I was about 12 when I first decided to create my own email address. I remember sitting for hours thinking of cool and edgy usernames that would impress just about everyone at school, and encourage every Tom, Dick and Harry to add me on MSN. Suffice to say the handle ‘hippyh’ didn’t have people rushing to correspond with me: the only person I’d email was my best friend and she lived up the road.
Years later, my heart still skips a beat when I log into my inbox, hoping for a secret admirer or even Topshop informing me of a 20% off sale. Unfortunately the only things I receive these days are adverts for Viagra or angry work emails with wankers requesting read receipts.
It got me to thinking that whilst in the midst of the social media generation, where every detail of a person’s private life is shared via Twitter and Facebook, it’s easy to forget about the time when we’d use the internet for cultivating friendships rather than trying to impress the world wide web with pictures of what we’ve had for lunch. My first email address was used for creating stories based on overgrown tomatoes terrorising small towns, whereas the content of my last tweet was complaining about having to go to work on a Monday. Honestly, who cares? How many people genuinely enjoy the pictures posted on Instagram of skinny models and mojitos, aimed to impress people we barely know or like?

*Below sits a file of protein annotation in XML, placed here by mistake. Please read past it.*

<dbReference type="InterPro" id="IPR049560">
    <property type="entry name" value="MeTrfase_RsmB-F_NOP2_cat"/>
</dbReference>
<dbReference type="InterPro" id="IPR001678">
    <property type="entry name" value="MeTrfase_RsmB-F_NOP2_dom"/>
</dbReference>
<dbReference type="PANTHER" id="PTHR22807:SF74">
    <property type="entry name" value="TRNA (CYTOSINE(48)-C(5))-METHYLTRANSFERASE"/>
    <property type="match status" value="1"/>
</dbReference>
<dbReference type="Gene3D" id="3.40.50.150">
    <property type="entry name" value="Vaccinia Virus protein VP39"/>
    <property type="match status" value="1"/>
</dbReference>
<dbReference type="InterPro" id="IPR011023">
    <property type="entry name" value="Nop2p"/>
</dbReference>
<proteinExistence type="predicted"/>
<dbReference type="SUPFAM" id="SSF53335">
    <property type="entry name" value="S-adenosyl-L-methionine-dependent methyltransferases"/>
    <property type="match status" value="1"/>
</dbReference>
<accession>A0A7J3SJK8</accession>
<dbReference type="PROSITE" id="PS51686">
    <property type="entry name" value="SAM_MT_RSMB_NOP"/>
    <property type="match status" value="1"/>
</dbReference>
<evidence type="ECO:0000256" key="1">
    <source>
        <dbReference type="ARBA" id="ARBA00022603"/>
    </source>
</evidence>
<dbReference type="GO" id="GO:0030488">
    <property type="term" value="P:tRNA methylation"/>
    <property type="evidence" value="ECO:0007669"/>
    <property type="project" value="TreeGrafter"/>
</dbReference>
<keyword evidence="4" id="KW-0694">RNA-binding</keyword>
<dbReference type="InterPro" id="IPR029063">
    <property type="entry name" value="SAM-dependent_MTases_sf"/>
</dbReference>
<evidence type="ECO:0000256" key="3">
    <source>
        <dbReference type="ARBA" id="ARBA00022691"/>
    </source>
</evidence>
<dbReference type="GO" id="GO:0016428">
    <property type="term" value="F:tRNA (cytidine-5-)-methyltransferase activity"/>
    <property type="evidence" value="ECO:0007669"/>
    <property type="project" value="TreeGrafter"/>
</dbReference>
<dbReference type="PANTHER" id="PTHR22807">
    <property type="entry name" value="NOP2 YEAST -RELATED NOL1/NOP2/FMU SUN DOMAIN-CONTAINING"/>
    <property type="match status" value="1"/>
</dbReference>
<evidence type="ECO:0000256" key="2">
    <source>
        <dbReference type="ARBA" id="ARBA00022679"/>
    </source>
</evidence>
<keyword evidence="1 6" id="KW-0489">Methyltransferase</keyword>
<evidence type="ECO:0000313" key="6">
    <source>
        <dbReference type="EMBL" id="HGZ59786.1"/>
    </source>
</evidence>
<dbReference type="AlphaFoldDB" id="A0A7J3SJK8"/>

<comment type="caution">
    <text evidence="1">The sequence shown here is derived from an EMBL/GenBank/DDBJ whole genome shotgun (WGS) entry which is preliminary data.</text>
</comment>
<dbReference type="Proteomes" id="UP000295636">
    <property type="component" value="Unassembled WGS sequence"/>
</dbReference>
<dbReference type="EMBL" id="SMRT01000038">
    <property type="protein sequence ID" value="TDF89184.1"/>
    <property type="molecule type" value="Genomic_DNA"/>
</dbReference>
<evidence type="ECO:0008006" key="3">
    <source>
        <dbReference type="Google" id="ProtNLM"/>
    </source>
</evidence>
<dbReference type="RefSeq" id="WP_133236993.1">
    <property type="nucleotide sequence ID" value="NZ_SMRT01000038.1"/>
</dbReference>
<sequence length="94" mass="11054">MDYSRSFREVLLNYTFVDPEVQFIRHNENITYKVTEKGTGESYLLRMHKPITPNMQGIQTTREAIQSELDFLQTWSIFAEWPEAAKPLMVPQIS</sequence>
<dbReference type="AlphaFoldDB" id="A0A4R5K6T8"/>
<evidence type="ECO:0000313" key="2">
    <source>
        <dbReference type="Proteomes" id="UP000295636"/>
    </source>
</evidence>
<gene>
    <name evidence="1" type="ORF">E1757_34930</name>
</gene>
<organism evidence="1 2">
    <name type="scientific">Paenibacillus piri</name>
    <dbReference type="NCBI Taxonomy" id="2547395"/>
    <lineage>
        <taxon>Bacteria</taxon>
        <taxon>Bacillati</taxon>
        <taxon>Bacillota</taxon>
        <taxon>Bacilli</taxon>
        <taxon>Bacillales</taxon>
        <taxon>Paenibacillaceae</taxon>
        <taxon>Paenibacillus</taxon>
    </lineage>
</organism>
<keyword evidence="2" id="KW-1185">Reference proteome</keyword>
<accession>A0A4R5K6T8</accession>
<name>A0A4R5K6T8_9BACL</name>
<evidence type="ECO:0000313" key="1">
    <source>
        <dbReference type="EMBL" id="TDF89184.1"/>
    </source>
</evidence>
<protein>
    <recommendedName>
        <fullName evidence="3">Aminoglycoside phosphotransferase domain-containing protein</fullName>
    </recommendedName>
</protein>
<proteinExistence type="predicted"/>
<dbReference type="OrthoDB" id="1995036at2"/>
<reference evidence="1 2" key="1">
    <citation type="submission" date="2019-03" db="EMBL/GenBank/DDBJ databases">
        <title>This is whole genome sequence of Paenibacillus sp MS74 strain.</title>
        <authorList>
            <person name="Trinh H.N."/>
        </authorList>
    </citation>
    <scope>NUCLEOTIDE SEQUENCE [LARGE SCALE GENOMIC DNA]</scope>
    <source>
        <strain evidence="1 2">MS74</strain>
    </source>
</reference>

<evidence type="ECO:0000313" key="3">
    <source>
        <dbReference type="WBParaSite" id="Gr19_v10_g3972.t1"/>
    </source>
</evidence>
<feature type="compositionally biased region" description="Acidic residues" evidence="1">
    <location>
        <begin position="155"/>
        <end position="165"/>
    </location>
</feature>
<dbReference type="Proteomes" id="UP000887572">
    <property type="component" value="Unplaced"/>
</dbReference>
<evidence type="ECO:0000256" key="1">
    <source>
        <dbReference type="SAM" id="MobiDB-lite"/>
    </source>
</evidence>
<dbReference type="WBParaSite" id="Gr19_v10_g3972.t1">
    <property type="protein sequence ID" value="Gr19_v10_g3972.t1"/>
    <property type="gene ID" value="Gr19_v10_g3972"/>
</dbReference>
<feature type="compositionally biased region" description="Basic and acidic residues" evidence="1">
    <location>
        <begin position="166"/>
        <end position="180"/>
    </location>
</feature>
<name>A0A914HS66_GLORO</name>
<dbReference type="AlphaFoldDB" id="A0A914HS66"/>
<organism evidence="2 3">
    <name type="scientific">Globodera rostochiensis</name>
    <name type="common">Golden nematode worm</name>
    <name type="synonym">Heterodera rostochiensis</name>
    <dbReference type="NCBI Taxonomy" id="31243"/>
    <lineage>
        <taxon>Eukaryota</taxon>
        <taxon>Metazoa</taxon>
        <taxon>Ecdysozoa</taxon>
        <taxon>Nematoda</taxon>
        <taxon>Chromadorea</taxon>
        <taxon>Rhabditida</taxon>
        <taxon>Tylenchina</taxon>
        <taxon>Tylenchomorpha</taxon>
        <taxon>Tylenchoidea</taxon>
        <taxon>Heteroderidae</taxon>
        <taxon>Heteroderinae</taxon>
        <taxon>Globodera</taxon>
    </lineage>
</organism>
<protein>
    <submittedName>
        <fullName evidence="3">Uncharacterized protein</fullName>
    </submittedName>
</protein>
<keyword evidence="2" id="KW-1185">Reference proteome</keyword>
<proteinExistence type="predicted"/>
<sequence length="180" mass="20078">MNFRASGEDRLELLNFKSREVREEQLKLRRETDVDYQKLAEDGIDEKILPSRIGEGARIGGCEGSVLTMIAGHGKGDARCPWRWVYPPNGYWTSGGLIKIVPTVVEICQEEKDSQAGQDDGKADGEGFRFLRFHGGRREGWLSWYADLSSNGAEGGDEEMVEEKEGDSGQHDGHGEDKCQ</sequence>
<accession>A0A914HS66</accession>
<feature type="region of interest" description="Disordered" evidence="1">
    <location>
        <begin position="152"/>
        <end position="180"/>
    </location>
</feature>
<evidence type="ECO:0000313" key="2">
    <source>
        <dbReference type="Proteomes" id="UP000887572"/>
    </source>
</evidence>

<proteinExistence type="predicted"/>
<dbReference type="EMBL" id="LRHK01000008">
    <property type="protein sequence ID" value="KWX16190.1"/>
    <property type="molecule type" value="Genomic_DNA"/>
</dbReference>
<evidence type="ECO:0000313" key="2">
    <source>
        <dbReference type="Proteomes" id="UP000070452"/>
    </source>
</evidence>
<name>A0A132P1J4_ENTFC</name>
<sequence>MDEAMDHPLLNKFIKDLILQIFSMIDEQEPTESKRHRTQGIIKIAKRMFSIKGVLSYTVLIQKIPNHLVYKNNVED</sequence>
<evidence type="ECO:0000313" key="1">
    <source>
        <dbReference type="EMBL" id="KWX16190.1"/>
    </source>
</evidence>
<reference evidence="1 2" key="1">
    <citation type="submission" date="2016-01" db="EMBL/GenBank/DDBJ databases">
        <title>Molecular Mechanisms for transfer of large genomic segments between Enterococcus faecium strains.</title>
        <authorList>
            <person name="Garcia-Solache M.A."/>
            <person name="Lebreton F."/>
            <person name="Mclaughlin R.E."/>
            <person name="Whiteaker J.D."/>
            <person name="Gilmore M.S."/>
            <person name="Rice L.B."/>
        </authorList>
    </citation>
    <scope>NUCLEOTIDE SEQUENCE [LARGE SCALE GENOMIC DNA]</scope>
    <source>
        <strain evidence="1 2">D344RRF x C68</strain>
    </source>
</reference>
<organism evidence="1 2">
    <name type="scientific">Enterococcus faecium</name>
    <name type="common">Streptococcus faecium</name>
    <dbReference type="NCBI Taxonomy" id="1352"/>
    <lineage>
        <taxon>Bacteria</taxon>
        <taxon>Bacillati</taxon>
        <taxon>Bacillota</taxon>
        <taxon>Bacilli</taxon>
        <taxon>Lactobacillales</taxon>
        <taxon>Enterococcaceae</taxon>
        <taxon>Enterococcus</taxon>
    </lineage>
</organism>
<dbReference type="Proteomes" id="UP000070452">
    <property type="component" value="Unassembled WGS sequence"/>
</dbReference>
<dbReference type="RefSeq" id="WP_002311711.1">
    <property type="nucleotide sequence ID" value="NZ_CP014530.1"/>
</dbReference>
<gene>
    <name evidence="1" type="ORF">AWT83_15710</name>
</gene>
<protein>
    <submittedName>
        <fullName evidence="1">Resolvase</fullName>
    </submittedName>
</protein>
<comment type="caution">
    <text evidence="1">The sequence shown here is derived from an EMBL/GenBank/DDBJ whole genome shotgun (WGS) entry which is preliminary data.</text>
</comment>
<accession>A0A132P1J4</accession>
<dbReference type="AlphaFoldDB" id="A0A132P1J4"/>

It’s hard not to get caught up in the secret, unspoken, competition we have with our peers about who’s living their life better, but I’m going to try stop posting selfies and retweeting pictures of delicious food for a second to focus on what’s really important: stories about killer vegetables.